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Start at the beginning: kids often have trouble holding the billiards cue. A good exercise would therefore to be to practise hitting balls, without necessarily aiming at a pocket (billiards holes). In short: to determine who starts the game, the two opponents simultaneously play a ball at the starting line that will then bounce off the opposite rail. They must gauge how much power to use as the winner will be the one closest to the rail in front of the players (behind the starting line). This is also an opportunity to play like the pros! You can also play around the world, like in basketball. Once you have determined who starts the game, the cue ball takes the same starting position (the centre of the line) as players try to hit a coloured ball into each of the billiards pockets by going around the table. If a shot is missed, the cue is passed to the other player. The first to make it around the table wins. Obviously, the cue ball should not go into a pocket. This helps them work on their power
Allowing kids to have a ball in hand (the player's right to carry the ball and place it wherever they want on the table) can encourage them to begin learning the thought processes that go into correctly playing a billiards game. The child must therefore carefully consider the best spot to put the ball in order to link together multiple shots.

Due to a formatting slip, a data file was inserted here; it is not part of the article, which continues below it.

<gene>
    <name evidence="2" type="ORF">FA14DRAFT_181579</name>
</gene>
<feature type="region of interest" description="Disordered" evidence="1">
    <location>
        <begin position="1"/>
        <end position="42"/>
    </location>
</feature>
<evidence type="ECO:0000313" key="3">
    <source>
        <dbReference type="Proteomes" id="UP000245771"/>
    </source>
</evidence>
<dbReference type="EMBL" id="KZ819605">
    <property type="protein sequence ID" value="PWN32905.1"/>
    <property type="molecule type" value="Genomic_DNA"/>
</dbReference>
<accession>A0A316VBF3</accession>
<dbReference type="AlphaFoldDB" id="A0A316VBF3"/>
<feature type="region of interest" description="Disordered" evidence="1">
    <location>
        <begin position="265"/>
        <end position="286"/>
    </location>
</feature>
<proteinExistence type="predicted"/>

For an introduction to pool, otherwise known as nine-ball: ask the child to hit the balls into the pockets in order, 1 to 9, with the white ball. If they successfully shoot several balls in a row, you can even give them a bonus.
In this case, I recommend a simplified version of 5-pin billiards! After the second pin falls, they will knock over the pins with the cue ball while also hitting the red or yellow balls.
Let's review a bit of geometry without getting frustrated, sounds good? You could explain the notion of “natural deviation”. Natural deviation is the trajectory that the ball will take after having been hit by a half-ball shot (that is to say, the centre of the cue ball hits. the outer edge of the targeted ball).
With this shot (and without any added effect), the hit ball will naturally deviate at a 45 degree angle. Very practical for executing numerous tricks! This could also be an opportunity to debate: billiards players themselves are still not in agreement… Is it really 45 degrees? Could it not be a little closer to 33? In any event, be careful, you may have just opened up the Pandora's box of discussions.
First shots for introducing kids to the pleasures of billiards and have a good time together.
This short list is not exhaustive: feel free to share your good ideas with us!
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